On the other hand, I played the game like I would play a 3D shooter, expecting the usual smaller levels, lots of shooting and shallow gameplay. Of course this is totally the wrong approach to a game like Metroid: Prime. For 10 minutes, force yourself to think you are playing Super Metroid. Immerse yourself into the world – you have to force yourself for these 10 minutes. And of course, get a better projector.

Then it clicked.

This was a real Metroid. It felt like one and it played like one.

But then something more happened. Something that’s the reason why I don’t play either Prime or Echoes any more. And the reason is the most impressive thing a game could ever accomplish: I stopped playing out of plain fear. Plain and simple fear.

Fear of the bosses. Fear of the lights turning off and these awful chozo ghosts spawning. Fear of small, cramped rooms. Fear of darkness. And in Echoes it was even worse: Fear of being alone in the dark. Fear of dying alone on the dark side of the planet. Fear of being eaten alive by the darkness surrounding Samus (and actually hurting her).

Notice though: This is not the usual fear of losing an extra life by missing a jump and landing in a hole. It’s not the fear of running out of life energy. That’s plain old style video game fears.

No. Metroid is real. The fear is real. You see, both games have an incredibly well balanced learning curve. You practically can’t die. It can take you longer to accomplish something when you aren’t that good/precise, but you don’t die. At least I never did.

The atmosphere created by the games is what make it seem real. There’s that encyclopedia with an entry for every creature – even plant life – you encounter. Then there are no visible borders between levels. Sure, you zone between different places, but all is connected. Progress isn’t something allowing you to leave zones behind you. Progress is fluent. You go there, come back, go there again… The world feels real.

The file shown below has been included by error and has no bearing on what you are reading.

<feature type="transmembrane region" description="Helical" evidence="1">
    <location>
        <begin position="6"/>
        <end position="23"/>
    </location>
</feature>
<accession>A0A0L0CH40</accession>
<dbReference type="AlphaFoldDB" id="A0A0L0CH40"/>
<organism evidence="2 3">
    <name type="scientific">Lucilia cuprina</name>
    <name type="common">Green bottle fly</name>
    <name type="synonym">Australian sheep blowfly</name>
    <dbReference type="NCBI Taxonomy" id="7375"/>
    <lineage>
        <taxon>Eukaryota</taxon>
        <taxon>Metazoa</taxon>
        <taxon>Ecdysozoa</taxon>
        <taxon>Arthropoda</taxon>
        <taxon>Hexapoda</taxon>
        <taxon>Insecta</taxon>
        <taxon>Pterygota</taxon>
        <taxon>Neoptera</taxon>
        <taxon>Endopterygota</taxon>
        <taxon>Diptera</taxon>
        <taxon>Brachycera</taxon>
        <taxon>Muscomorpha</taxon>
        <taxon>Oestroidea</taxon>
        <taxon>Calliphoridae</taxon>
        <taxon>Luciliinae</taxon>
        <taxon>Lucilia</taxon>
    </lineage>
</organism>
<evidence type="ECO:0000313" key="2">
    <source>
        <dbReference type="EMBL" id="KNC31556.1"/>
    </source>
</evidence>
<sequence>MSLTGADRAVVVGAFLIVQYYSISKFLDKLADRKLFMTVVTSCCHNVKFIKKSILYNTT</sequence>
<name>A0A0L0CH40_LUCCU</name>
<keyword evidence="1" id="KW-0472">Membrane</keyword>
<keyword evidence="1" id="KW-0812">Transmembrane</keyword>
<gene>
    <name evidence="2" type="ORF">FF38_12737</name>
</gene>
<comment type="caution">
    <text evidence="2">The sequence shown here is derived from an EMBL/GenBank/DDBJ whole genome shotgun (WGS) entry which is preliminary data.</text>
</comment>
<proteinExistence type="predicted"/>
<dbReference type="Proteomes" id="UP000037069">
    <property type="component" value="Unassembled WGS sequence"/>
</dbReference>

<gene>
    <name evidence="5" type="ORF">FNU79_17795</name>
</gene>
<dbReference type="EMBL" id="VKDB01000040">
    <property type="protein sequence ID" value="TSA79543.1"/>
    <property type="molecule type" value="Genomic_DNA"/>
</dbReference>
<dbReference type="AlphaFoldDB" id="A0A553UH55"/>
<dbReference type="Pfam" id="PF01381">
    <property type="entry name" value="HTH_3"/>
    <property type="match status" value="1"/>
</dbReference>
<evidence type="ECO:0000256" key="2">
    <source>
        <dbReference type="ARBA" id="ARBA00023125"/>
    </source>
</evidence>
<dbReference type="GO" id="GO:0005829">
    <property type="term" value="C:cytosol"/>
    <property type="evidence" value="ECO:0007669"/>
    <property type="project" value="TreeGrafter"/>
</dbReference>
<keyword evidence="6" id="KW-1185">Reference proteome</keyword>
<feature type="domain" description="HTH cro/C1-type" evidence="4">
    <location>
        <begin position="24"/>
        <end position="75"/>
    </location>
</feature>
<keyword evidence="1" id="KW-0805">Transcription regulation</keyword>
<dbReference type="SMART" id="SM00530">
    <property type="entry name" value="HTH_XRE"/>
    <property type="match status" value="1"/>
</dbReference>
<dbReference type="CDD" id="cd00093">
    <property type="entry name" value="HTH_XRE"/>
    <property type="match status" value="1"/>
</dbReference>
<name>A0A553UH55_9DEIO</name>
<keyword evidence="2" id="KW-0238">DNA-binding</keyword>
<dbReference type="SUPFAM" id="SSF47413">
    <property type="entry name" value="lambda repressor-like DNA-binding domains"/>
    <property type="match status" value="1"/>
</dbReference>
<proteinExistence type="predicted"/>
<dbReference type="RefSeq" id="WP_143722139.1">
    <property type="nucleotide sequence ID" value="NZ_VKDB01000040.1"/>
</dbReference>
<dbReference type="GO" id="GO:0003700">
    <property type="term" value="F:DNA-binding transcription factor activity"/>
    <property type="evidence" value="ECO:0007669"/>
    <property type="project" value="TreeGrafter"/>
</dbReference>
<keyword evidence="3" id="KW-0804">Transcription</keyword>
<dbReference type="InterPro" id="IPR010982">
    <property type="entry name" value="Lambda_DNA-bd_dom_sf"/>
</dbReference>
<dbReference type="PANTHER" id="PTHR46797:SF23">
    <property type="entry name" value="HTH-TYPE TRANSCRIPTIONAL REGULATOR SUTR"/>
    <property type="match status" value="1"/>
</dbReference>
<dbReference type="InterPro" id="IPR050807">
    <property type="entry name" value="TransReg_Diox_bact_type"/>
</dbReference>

Samus is all alone in that big world, while there are still artifacts reminding of that old civilization. And there are real dangers in that world.

And the music works very, very well too. Light tunes, sometimes menacing, always fitting.

The graphics art too helps completing the illusion of reality. It’s not very detailed (it’s a GC game after all), but it fits. It creates a believable world.

All those little parts come together to create something I’ve never before seen in any game I have played. It brings emotions to a new level. The fear I had when playing Prime and Echoes was real. Real fear of the darkness. Of loneliness. And of drowning in that crashed space pirate ship in Prime – I know there is no limit on how long you can be submerged, but still, it felt so incredibly real.

In the end, it was too much for me.

I couldn’t get myself around to boot up the game any more – out of fear of dark areas or enemies jumping at me.

So what to say? Both GC Metroids are what I’d like to call the perfect game as they awaken real emotions. Something I never felt then using any other entertainment medium. Watching a movie feels like watching a movie. Reading a book is always reading a book. Playing Half Life (with much better graphics but much less credible atmosphere) is like playing a game. Even playing WoW is obviously playing a game.

But playing Metroid is living the game. It’s living the world created by these talented designers.

Unfortunately, even though they have created the perfect game, I’m unable to play it. The perfection put into the design made me too afraid to actually play the game.

Now, after around two years, I finally realized that. And I’m just plain impressed.

Do you know the games I was writing about? Did you feel the same? Do you know other games making you feel like that?